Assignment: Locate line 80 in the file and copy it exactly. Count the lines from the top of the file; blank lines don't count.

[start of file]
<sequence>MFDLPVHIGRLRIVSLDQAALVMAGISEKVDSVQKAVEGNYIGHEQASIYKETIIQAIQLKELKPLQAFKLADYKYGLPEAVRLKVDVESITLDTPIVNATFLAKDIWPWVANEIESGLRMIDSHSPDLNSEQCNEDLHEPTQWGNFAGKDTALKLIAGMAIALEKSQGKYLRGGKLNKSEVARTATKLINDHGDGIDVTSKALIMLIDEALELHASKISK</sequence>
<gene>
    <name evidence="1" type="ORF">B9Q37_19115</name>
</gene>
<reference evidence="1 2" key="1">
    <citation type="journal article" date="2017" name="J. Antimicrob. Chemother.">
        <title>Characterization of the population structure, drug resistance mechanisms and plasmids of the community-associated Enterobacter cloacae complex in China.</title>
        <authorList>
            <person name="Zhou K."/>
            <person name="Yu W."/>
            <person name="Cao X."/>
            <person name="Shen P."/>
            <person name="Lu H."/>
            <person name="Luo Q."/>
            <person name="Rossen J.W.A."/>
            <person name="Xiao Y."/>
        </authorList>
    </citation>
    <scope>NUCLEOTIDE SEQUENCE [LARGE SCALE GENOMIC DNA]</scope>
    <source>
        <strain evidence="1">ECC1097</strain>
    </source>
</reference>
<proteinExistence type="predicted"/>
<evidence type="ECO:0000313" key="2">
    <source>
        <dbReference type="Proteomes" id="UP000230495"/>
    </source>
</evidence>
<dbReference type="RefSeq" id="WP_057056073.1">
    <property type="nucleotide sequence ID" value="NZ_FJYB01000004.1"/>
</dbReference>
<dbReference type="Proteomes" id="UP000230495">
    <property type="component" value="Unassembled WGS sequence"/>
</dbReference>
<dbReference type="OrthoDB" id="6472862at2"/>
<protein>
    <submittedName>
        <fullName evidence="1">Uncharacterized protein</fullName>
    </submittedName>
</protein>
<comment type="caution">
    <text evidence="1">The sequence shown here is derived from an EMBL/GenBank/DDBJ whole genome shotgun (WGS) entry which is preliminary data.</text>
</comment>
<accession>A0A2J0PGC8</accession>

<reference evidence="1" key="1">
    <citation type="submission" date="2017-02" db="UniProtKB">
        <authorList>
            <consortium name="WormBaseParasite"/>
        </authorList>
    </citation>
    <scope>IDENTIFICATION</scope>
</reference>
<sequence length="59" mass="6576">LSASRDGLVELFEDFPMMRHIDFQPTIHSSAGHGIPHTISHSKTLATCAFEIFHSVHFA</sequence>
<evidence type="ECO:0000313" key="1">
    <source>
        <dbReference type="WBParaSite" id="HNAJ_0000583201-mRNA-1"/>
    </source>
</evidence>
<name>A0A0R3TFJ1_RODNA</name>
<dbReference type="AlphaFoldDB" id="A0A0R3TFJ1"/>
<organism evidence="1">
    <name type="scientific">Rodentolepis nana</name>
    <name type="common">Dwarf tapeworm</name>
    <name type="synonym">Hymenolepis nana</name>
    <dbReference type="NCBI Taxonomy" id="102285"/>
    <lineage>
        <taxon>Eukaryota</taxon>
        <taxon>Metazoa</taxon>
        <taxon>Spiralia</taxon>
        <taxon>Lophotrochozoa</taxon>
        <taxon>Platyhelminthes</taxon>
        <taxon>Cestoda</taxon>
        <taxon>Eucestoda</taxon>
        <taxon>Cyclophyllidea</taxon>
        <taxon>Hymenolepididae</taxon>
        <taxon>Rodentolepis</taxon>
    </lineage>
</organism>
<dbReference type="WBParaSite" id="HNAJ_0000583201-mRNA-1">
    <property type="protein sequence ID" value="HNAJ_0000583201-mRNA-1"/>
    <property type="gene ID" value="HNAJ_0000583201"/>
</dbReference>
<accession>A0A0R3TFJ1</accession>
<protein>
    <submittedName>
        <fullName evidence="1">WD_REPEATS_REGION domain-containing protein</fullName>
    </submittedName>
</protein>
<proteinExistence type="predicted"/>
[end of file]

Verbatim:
<dbReference type="WBParaSite" id="HNAJ_0000583201-mRNA-1">